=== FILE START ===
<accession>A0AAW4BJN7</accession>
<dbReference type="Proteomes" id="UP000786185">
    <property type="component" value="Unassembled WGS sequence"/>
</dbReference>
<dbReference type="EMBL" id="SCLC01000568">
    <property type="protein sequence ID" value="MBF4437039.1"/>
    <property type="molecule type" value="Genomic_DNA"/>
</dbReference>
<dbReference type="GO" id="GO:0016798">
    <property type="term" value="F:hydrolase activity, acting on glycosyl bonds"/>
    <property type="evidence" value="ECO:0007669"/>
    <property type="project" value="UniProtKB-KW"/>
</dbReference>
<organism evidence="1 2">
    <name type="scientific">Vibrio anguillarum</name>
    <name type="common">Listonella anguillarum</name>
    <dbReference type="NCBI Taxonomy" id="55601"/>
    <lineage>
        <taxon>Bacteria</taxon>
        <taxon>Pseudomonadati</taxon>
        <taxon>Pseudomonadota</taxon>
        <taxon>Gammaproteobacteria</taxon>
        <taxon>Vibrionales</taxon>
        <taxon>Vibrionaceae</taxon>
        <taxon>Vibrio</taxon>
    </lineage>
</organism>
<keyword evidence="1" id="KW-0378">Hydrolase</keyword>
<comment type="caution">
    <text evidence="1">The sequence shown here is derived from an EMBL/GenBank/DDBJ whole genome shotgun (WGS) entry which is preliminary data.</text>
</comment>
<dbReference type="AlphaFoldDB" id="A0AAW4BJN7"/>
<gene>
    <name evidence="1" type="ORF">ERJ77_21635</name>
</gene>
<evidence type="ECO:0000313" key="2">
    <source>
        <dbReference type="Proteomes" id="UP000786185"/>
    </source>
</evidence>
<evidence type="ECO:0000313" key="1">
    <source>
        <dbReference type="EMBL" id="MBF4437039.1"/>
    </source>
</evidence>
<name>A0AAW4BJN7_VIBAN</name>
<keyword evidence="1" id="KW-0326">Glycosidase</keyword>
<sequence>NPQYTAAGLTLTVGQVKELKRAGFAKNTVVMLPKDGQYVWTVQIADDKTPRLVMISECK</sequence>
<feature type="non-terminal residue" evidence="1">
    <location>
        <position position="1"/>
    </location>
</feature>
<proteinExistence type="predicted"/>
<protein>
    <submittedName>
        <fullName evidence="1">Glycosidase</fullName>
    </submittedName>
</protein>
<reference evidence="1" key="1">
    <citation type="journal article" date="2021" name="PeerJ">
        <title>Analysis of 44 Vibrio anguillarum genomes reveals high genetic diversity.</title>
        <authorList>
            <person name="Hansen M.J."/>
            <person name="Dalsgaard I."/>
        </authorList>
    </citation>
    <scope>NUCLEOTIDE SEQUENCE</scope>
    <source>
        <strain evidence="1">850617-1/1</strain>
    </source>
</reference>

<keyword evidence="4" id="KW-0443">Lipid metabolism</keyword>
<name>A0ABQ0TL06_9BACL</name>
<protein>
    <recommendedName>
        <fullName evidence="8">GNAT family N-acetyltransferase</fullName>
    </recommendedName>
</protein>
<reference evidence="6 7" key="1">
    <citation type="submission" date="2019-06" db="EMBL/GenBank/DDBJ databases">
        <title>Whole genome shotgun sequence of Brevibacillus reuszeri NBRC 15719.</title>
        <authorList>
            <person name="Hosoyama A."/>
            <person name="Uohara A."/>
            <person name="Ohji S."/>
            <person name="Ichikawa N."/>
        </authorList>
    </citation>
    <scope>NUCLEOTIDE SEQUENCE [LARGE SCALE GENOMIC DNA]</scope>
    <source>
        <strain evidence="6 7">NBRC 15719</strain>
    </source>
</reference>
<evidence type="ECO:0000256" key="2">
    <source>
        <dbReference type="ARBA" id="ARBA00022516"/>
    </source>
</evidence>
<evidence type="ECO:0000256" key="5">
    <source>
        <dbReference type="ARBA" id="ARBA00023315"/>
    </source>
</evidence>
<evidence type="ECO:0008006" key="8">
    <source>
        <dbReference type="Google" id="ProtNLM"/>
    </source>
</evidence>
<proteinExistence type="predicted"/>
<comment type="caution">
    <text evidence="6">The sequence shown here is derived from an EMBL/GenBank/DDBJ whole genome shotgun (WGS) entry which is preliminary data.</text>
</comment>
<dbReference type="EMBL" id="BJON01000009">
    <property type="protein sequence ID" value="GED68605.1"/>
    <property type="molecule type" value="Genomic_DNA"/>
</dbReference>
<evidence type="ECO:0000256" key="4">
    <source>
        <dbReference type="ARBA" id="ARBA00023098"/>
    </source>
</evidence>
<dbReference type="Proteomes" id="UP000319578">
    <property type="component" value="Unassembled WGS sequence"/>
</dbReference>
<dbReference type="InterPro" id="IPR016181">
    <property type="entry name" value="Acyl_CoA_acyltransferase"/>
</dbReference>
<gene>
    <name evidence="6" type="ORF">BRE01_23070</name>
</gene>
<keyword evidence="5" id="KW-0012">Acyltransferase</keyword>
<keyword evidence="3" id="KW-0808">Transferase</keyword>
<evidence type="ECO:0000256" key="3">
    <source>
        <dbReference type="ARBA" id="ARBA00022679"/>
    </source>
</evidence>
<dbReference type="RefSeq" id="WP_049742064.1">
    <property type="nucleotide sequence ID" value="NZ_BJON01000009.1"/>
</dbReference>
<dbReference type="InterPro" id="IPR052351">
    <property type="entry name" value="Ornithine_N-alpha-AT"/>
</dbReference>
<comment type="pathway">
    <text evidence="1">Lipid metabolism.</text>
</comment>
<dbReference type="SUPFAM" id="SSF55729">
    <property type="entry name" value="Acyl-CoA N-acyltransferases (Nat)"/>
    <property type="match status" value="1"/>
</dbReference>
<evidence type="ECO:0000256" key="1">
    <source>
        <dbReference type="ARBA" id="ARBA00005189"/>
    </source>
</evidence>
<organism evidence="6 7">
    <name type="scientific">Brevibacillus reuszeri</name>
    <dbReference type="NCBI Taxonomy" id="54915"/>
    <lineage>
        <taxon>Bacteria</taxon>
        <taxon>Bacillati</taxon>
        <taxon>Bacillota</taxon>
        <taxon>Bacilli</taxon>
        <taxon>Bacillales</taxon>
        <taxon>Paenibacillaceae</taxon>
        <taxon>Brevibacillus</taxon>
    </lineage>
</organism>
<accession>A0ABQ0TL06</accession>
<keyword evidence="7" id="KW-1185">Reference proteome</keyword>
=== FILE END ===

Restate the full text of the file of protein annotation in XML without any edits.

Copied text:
<accession>A0AAW4BJN7</accession>
<dbReference type="Proteomes" id="UP000786185">
    <property type="component" value="Unassembled WGS sequence"/>
</dbReference>
<dbReference type="EMBL" id="SCLC01000568">
    <property type="protein sequence ID" value="MBF4437039.1"/>
    <property type="molecule type" value="Genomic_DNA"/>
</dbReference>
<dbReference type="GO" id="GO:0016798">
    <property type="term" value="F:hydrolase activity, acting on glycosyl bonds"/>
    <property type="evidence" value="ECO:0007669"/>
    <property type="project" value="UniProtKB-KW"/>
</dbReference>
<organism evidence="1 2">
    <name type="scientific">Vibrio anguillarum</name>
    <name type="common">Listonella anguillarum</name>
    <dbReference type="NCBI Taxonomy" id="55601"/>
    <lineage>
        <taxon>Bacteria</taxon>
        <taxon>Pseudomonadati</taxon>
        <taxon>Pseudomonadota</taxon>
        <taxon>Gammaproteobacteria</taxon>
        <taxon>Vibrionales</taxon>
        <taxon>Vibrionaceae</taxon>
        <taxon>Vibrio</taxon>
    </lineage>
</organism>
<keyword evidence="1" id="KW-0378">Hydrolase</keyword>
<comment type="caution">
    <text evidence="1">The sequence shown here is derived from an EMBL/GenBank/DDBJ whole genome shotgun (WGS) entry which is preliminary data.</text>
</comment>
<dbReference type="AlphaFoldDB" id="A0AAW4BJN7"/>
<gene>
    <name evidence="1" type="ORF">ERJ77_21635</name>
</gene>
<evidence type="ECO:0000313" key="2">
    <source>
        <dbReference type="Proteomes" id="UP000786185"/>
    </source>
</evidence>
<evidence type="ECO:0000313" key="1">
    <source>
        <dbReference type="EMBL" id="MBF4437039.1"/>
    </source>
</evidence>
<name>A0AAW4BJN7_VIBAN</name>
<keyword evidence="1" id="KW-0326">Glycosidase</keyword>
<sequence>NPQYTAAGLTLTVGQVKELKRAGFAKNTVVMLPKDGQYVWTVQIADDKTPRLVMISECK</sequence>
<feature type="non-terminal residue" evidence="1">
    <location>
        <position position="1"/>
    </location>
</feature>
<proteinExistence type="predicted"/>
<protein>
    <submittedName>
        <fullName evidence="1">Glycosidase</fullName>
    </submittedName>
</protein>
<reference evidence="1" key="1">
    <citation type="journal article" date="2021" name="PeerJ">
        <title>Analysis of 44 Vibrio anguillarum genomes reveals high genetic diversity.</title>
        <authorList>
            <person name="Hansen M.J."/>
            <person name="Dalsgaard I."/>
        </authorList>
    </citation>
    <scope>NUCLEOTIDE SEQUENCE</scope>
    <source>
        <strain evidence="1">850617-1/1</strain>
    </source>
</reference>

<keyword evidence="4" id="KW-0443">Lipid metabolism</keyword>
<name>A0ABQ0TL06_9BACL</name>
<protein>
    <recommendedName>
        <fullName evidence="8">GNAT family N-acetyltransferase</fullName>
    </recommendedName>
</protein>
<reference evidence="6 7" key="1">
    <citation type="submission" date="2019-06" db="EMBL/GenBank/DDBJ databases">
        <title>Whole genome shotgun sequence of Brevibacillus reuszeri NBRC 15719.</title>
        <authorList>
            <person name="Hosoyama A."/>
            <person name="Uohara A."/>
            <person name="Ohji S."/>
            <person name="Ichikawa N."/>
        </authorList>
    </citation>
    <scope>NUCLEOTIDE SEQUENCE [LARGE SCALE GENOMIC DNA]</scope>
    <source>
        <strain evidence="6 7">NBRC 15719</strain>
    </source>
</reference>
<evidence type="ECO:0000256" key="2">
    <source>
        <dbReference type="ARBA" id="ARBA00022516"/>
    </source>
</evidence>
<evidence type="ECO:0000256" key="5">
    <source>
        <dbReference type="ARBA" id="ARBA00023315"/>
    </source>
</evidence>
<evidence type="ECO:0008006" key="8">
    <source>
        <dbReference type="Google" id="ProtNLM"/>
    </source>
</evidence>
<proteinExistence type="predicted"/>
<comment type="caution">
    <text evidence="6">The sequence shown here is derived from an EMBL/GenBank/DDBJ whole genome shotgun (WGS) entry which is preliminary data.</text>
</comment>
<dbReference type="EMBL" id="BJON01000009">
    <property type="protein sequence ID" value="GED68605.1"/>
    <property type="molecule type" value="Genomic_DNA"/>
</dbReference>
<evidence type="ECO:0000256" key="4">
    <source>
        <dbReference type="ARBA" id="ARBA00023098"/>
    </source>
</evidence>
<dbReference type="Proteomes" id="UP000319578">
    <property type="component" value="Unassembled WGS sequence"/>
</dbReference>
<dbReference type="InterPro" id="IPR016181">
    <property type="entry name" value="Acyl_CoA_acyltransferase"/>
</dbReference>
<gene>
    <name evidence="6" type="ORF">BRE01_23070</name>
</gene>
<keyword evidence="5" id="KW-0012">Acyltransferase</keyword>
<keyword evidence="3" id="KW-0808">Transferase</keyword>
<evidence type="ECO:0000256" key="3">
    <source>
        <dbReference type="ARBA" id="ARBA00022679"/>
    </source>
</evidence>
<dbReference type="RefSeq" id="WP_049742064.1">
    <property type="nucleotide sequence ID" value="NZ_BJON01000009.1"/>
</dbReference>
<dbReference type="InterPro" id="IPR052351">
    <property type="entry name" value="Ornithine_N-alpha-AT"/>
</dbReference>
<comment type="pathway">
    <text evidence="1">Lipid metabolism.</text>
</comment>
<dbReference type="SUPFAM" id="SSF55729">
    <property type="entry name" value="Acyl-CoA N-acyltransferases (Nat)"/>
    <property type="match status" value="1"/>
</dbReference>
<evidence type="ECO:0000256" key="1">
    <source>
        <dbReference type="ARBA" id="ARBA00005189"/>
    </source>
</evidence>
<organism evidence="6 7">
    <name type="scientific">Brevibacillus reuszeri</name>
    <dbReference type="NCBI Taxonomy" id="54915"/>
    <lineage>
        <taxon>Bacteria</taxon>
        <taxon>Bacillati</taxon>
        <taxon>Bacillota</taxon>
        <taxon>Bacilli</taxon>
        <taxon>Bacillales</taxon>
        <taxon>Paenibacillaceae</taxon>
        <taxon>Brevibacillus</taxon>
    </lineage>
</organism>
<accession>A0ABQ0TL06</accession>
<keyword evidence="7" id="KW-1185">Reference proteome</keyword>